Computing terms explained in plain English
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User Account Control. Part of Vista that attempts to protect your PC by verifying major decisions.
A popular and easy-to-use version of Linux.
Universal Disk Format. A file system for storing data on optical discs.
Unified Extensible Firmware Interface. A modern replacement for the Bios, designed get a PC into a state where it can launch an operating system.
A command in most programs that reverses your last action. The undo command can get you out of trouble if you have made an error.
The process of removing unwanted applications from your PC. You might want to do this to free up hard disk space, or simply because you no longer use the program. Most programs have their own uninstall routine, or you can use Windows' uninstall command from Control Panel. In XP it is called 'Add or remove programs', in Vista it's 'Programs' and in Windows 7 it is called 'Programs and features'.
A utility that removes Windows programs properly by deleting not just the main program and its folders, but also the smaller ancillary files that are scattered round the hard disk. It should also remove any entries that have been made in your PC's Registry and system files.
Process of removing programs from your computer.
A robust, very stable operating system often used by businesses on powerful workstations and large computers, especially when it is important that applications do not crash. The free Linux operating system is a derivative of Unix.
Access to the internet for a flat monthly fee, with no additional telephone call charges.
To improve the performance or specification of your computer by adding more memory, a larger hard disk or making another improvement. Software can also be upgraded, usually by updating it to the latest version.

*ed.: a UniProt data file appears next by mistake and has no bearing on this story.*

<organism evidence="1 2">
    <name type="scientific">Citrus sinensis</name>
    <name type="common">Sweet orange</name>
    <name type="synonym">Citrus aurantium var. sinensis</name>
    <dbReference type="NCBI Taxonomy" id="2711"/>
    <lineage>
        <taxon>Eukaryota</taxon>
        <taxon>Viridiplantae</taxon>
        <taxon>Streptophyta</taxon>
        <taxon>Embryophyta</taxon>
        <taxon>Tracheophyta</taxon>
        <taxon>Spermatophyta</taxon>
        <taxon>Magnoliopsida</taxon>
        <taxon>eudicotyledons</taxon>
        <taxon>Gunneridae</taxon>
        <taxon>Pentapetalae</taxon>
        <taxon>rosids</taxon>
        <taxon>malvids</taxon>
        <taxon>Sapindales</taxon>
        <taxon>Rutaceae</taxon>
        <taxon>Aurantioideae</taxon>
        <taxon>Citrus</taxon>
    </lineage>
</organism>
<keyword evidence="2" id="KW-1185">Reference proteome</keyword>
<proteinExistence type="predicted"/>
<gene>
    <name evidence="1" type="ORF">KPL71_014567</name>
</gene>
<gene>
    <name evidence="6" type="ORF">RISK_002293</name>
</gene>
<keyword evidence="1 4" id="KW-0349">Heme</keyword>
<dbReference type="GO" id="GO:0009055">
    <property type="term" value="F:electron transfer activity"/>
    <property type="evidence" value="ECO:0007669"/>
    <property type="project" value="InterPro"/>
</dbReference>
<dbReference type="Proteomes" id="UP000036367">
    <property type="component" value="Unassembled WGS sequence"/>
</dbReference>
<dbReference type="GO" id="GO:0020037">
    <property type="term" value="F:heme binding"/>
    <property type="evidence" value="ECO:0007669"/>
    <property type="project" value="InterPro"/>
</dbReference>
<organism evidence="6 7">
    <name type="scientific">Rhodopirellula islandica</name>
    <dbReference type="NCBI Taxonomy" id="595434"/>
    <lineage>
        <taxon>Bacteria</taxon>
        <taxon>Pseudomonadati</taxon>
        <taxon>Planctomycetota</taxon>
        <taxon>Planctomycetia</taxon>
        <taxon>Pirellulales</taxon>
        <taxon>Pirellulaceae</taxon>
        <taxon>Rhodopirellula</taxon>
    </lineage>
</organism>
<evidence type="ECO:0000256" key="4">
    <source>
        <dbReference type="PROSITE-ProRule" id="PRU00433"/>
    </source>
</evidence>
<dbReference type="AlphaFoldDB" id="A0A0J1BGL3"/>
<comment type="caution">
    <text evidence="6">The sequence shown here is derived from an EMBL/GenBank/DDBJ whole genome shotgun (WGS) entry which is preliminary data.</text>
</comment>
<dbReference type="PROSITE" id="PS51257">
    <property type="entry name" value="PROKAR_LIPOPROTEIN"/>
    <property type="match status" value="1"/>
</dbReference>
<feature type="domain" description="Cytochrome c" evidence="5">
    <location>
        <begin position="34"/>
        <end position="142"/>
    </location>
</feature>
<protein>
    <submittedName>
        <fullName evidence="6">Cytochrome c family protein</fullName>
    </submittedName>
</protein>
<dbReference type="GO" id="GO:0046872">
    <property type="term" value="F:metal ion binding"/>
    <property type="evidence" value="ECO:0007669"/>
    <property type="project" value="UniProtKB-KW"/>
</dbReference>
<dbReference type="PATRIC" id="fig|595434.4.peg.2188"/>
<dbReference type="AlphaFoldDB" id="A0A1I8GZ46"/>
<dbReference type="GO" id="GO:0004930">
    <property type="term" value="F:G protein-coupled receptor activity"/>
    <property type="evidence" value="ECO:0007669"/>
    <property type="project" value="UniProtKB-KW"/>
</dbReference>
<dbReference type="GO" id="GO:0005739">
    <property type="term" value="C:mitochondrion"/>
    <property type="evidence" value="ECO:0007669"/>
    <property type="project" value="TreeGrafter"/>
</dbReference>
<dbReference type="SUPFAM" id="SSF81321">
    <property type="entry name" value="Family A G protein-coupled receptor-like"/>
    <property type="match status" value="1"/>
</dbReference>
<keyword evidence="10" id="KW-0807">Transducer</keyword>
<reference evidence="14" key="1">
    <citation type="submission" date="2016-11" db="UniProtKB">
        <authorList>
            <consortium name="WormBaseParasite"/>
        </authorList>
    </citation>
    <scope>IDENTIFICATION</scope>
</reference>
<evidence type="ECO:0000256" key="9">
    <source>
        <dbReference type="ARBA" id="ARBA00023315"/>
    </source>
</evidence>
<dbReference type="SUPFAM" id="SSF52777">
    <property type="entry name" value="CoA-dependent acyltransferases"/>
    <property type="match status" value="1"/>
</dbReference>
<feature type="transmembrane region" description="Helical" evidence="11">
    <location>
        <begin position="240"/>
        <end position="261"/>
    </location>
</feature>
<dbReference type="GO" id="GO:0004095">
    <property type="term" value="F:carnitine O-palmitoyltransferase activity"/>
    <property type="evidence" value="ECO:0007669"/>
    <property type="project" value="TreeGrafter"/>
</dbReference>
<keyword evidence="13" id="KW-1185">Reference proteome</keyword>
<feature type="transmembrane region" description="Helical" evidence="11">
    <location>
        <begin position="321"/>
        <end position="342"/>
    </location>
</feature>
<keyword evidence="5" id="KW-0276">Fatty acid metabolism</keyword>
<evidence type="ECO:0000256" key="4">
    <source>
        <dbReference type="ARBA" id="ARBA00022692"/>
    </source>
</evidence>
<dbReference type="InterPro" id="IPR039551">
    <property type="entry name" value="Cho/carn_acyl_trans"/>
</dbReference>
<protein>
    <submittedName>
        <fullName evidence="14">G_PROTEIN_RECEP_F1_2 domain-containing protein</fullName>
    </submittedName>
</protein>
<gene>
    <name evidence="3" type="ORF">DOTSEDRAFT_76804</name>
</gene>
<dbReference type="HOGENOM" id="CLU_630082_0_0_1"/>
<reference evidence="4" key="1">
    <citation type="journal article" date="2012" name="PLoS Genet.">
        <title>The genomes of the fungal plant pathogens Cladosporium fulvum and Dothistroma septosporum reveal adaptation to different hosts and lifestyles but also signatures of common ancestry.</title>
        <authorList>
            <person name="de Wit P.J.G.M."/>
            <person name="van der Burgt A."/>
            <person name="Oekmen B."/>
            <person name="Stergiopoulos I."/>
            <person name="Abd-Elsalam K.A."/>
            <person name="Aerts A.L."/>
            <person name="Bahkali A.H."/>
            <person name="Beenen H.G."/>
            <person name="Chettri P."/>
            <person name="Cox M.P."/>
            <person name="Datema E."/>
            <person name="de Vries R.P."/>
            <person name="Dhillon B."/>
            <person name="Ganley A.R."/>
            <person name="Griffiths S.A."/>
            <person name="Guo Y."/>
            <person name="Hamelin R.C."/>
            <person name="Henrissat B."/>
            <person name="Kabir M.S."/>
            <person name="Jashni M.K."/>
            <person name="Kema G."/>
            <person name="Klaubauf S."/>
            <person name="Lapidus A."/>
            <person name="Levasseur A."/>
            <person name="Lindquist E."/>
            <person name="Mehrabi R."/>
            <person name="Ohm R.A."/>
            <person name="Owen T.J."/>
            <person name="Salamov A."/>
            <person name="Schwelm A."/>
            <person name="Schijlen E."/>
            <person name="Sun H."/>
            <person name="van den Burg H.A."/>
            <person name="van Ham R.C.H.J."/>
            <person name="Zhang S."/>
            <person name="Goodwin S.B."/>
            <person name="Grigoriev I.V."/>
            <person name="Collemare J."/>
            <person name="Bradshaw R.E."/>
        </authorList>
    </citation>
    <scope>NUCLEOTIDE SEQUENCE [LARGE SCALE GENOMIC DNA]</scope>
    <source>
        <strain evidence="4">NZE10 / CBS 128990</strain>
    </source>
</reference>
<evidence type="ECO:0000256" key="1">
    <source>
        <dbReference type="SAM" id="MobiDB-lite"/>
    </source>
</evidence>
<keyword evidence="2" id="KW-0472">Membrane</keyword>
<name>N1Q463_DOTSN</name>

A type of networking socket that allows for devices to be connected directly to each other.
The process of transferring information to another computer on the internet.
The process of transferring information to another computer on the internet, often when publishing a web page. The process normally involves using the File Transfer Protocol, or FTP.
Universal Plug and Play. A standard for sharing media between computers and network devices.
Uninterruptible Power Supply. A device that sits between a computer and its main power supply to provide a (usually brief) emergency power supply in the event of a cut.
Intelligently expanding the size of an image or video file.
Uniform Resource Locator. A technical term for the unique address of a web page.
Universal Serial Bus. A standard that allows quick and easy connection of external peripherals such as storage devices to your PC. Devices can be added or removed while your PC is switched on.
Faster successor to USB that's used by such things as external disk drives.
A faster version of the USB standard used to connect devices to a computer. USB3 is expected to be more widespread by 2012, although some external storage devices already support the new standard and adapters to add USB3 sockets to computers have been available since 2010.
A small external or built-in device with several USB ports. It connects to your PC and serves as a relay station, allowing you to add multiple devices. External USB hubs can usually be placed on a desk for easy access to USB ports.
A collection of public groups of messages – newsgroups – that is accessible to a wide variety of computer systems worldwide, both on and off the internet. The act of writing a message that appears on Usenet is called posting. Newsgroups belong to hierarchies, usually divided by geography and interest. For example, news://uk.rec.cycling is a UK-based newsgroup about recreational cycling.
Content that is produced by website users who are not generally media professionals.
This is the face of a computer program; what it looks like to the person sitting in front of the monitor, and how it is used. Windows and the Apple Macintosh have a graphical user interface (GUI) which is easier to use than a purely text-based interface such as MS-Dos.
An identification used by someone to access a computer network.
A program that performs specific tasks on your PC, such as optimising memory use or compressing disk space.
Updating your subscription status